I have learned something simple but profound about human behavior from working with literally thousands of people both individually and in groups over the past 20 years.  And while I have learned this first-hand from my own experience, there is much psychological research that would support my assertion.

People want and need to feel valued.

Feeling valued is a fundamental human emotional need.  Humans want to feel seen, heard, appreciated, and as if they are making a meaningful contribution.  Much of the human conflict, churn, and strife that happens in organizations, relationships, and in the world, has its root in the neglect of this basic human need.

Here’s the important thing to see in this statement.  The word “feel”.

Notice I didn’t say “be” valued.

There is a difference between being valued and feeling valued—and that’s where I think we often get it wrong.  I have spent years working inside organizations creating talent management systems, diversity initiatives, employee engagement actions, and leadership development programs.  Many of these initiatives have the right intention—which is to show employees that they are “being” valued.  Organizations certainly recognize that without the contribution of employees, there is no business.  What many leaders become intensely afraid of and ask people to park at the door is how they “feel”.  Feelings are squishy and hard to measure.  They are like a Pandora’s box—open it up and all kinds of stuff we can’t control comes out.  How do we deal in the world of feelings?  Many leaders I work with are uncomfortable with anything that has to do with the feeling side of humans.  So, we rationalize to ourselves that feelings have no place in the world of work and business—please park your feelings at the door.  Yet we do know how important it is for humans to feel valued, as we have that experience ourselves.  The logic we often unconsciously use is this:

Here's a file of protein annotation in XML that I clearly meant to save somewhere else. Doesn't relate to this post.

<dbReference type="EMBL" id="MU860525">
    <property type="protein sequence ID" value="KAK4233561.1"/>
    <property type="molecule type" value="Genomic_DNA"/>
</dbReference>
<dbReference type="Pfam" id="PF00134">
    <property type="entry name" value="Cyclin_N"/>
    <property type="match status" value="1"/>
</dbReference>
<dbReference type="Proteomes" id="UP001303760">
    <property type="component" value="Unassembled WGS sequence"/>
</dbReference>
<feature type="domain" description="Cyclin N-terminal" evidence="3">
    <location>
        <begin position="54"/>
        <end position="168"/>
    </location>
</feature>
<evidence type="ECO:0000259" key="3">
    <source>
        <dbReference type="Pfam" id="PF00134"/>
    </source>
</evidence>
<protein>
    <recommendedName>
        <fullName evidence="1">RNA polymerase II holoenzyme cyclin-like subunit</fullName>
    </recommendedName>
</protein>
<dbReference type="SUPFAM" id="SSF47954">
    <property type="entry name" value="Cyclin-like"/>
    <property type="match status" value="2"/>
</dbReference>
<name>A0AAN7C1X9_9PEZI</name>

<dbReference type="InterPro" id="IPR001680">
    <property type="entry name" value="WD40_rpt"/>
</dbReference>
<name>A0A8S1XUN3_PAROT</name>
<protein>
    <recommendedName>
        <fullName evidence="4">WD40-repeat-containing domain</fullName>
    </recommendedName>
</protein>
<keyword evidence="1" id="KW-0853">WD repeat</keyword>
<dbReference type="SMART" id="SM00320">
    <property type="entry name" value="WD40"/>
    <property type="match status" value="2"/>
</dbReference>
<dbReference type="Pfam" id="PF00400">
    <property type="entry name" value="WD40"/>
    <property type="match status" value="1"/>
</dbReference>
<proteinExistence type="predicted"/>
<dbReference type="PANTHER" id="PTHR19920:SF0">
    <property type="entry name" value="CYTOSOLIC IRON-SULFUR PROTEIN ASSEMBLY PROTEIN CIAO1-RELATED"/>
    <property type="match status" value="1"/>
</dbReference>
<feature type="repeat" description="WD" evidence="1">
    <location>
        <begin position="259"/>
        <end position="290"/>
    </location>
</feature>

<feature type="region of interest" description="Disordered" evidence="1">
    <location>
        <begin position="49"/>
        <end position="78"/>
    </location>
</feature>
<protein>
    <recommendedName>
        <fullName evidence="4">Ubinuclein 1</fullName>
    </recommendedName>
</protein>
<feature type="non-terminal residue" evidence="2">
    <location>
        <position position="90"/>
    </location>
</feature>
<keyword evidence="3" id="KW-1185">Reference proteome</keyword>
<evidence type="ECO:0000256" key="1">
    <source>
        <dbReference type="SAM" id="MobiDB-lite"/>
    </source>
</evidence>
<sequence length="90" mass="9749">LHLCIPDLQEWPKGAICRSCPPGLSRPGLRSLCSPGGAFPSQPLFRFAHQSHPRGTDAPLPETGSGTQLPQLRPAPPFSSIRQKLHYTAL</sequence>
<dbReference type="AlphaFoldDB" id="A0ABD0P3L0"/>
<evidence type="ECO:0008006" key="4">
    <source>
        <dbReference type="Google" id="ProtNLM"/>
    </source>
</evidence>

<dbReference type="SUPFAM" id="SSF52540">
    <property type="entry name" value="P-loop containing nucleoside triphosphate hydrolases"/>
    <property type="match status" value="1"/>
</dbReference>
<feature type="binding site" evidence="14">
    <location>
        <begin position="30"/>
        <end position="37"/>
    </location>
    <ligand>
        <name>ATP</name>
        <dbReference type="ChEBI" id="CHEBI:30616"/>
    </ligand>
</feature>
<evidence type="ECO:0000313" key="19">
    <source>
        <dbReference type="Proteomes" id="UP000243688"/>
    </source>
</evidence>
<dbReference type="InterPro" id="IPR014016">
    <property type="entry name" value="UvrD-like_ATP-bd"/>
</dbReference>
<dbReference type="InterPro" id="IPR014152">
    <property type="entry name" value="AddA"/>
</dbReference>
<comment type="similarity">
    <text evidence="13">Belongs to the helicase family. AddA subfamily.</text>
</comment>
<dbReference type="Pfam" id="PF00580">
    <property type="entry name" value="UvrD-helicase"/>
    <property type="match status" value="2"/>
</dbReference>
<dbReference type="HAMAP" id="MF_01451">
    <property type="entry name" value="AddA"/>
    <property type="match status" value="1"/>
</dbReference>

“If I can check off a box telling you that you are being valued and my intention is to have you be valued—then you are valued.”

Think about this for a moment in a personal context.  It’s your spouse or partner’s birthday.  You buy a beautiful new Cuisinart mixer and bring it home for her birthday.  You tell her happy birthday.  Your intention is to show her she is being valued by your gift and expression of conventional wishes.  In your mind, you have demonstrated that she is being valued.  Your intentions are in the right place.  Put in terms of the valuing piece, you may have missed the mark you intended to make.

You are assuming that your wife feels valued in this scenario, by the mere fact that you intend her to feel so.  If she does not feel valued by your intention—then she should.  You have gone out of your way to show her she is being valued and she doesn’t appreciate that effort.  She is ungrateful in your mind—and nothing will make her happy, you conclude.

Now just step out of that same scenario and take yourself out of the center for a moment.  What if you asked your wife what makes her feel appreciated and valued by you?  What if you took some time and really listened and saw her contributions and strengths?  What if you paid attention from her perspective of what it means to feel valued, rather than trying to demonstrate that she is being valued by you?

Perhaps something totally different would emerge.  Perhaps feeling valued would mean something totally different to her.  And your actions and even your gift might be totally different.

Now go back to being a leader in an organization.  What if instead of trying to fit people into appreciation programs and engagement actions to show them they are being valued, you asked them what makes them feel valued? What if you also asked what makes them feel less valued?

Yes,  feel, not be.

And what if you really listened to the answers, without judgment or trying to defend your own intentions?  What if you sat with those feelings that emerge may feel uncomfortable to you or difficult to hear, and just let them be the truth from the other person’s perspective?

And finally, what if you started showing people you value them by demonstrating what makes them feel valued—rather than trying to prove that they are being valued?